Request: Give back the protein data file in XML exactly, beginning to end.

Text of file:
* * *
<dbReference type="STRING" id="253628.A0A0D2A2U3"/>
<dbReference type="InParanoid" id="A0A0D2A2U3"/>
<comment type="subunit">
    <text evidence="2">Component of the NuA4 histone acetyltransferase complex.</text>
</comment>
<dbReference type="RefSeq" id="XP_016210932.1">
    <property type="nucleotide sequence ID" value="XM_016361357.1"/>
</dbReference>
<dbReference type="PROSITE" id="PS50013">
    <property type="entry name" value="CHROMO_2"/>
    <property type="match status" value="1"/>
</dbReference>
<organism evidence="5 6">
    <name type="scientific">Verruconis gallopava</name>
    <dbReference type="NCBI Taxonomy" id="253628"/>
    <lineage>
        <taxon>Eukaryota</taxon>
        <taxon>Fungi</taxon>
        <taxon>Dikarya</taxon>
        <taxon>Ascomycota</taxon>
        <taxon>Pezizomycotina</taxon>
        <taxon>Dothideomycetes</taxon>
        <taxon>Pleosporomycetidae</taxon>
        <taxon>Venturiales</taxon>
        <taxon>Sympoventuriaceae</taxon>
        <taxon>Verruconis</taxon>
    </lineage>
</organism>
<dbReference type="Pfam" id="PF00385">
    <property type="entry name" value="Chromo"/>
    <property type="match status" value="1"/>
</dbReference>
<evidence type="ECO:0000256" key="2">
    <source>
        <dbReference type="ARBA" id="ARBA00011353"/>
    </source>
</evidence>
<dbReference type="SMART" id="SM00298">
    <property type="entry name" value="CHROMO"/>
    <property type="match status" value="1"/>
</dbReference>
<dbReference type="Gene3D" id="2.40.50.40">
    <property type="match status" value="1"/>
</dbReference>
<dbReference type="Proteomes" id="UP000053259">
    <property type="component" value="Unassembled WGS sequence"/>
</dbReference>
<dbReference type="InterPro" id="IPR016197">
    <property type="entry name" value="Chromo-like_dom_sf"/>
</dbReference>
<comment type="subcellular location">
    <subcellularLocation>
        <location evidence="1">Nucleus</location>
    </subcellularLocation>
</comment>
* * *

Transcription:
<dbReference type="STRING" id="253628.A0A0D2A2U3"/>
<dbReference type="InParanoid" id="A0A0D2A2U3"/>
<comment type="subunit">
    <text evidence="2">Component of the NuA4 histone acetyltransferase complex.</text>
</comment>
<dbReference type="RefSeq" id="XP_016210932.1">
    <property type="nucleotide sequence ID" value="XM_016361357.1"/>
</dbReference>
<dbReference type="PROSITE" id="PS50013">
    <property type="entry name" value="CHROMO_2"/>
    <property type="match status" value="1"/>
</dbReference>
<organism evidence="5 6">
    <name type="scientific">Verruconis gallopava</name>
    <dbReference type="NCBI Taxonomy" id="253628"/>
    <lineage>
        <taxon>Eukaryota</taxon>
        <taxon>Fungi</taxon>
        <taxon>Dikarya</taxon>
        <taxon>Ascomycota</taxon>
        <taxon>Pezizomycotina</taxon>
        <taxon>Dothideomycetes</taxon>
        <taxon>Pleosporomycetidae</taxon>
        <taxon>Venturiales</taxon>
        <taxon>Sympoventuriaceae</taxon>
        <taxon>Verruconis</taxon>
    </lineage>
</organism>
<dbReference type="Pfam" id="PF00385">
    <property type="entry name" value="Chromo"/>
    <property type="match status" value="1"/>
</dbReference>
<evidence type="ECO:0000256" key="2">
    <source>
        <dbReference type="ARBA" id="ARBA00011353"/>
    </source>
</evidence>
<dbReference type="SMART" id="SM00298">
    <property type="entry name" value="CHROMO"/>
    <property type="match status" value="1"/>
</dbReference>
<dbReference type="Gene3D" id="2.40.50.40">
    <property type="match status" value="1"/>
</dbReference>
<dbReference type="Proteomes" id="UP000053259">
    <property type="component" value="Unassembled WGS sequence"/>
</dbReference>
<dbReference type="InterPro" id="IPR016197">
    <property type="entry name" value="Chromo-like_dom_sf"/>
</dbReference>
<comment type="subcellular location">
    <subcellularLocation>
        <location evidence="1">Nucleus</location>
    </subcellularLocation>
</comment>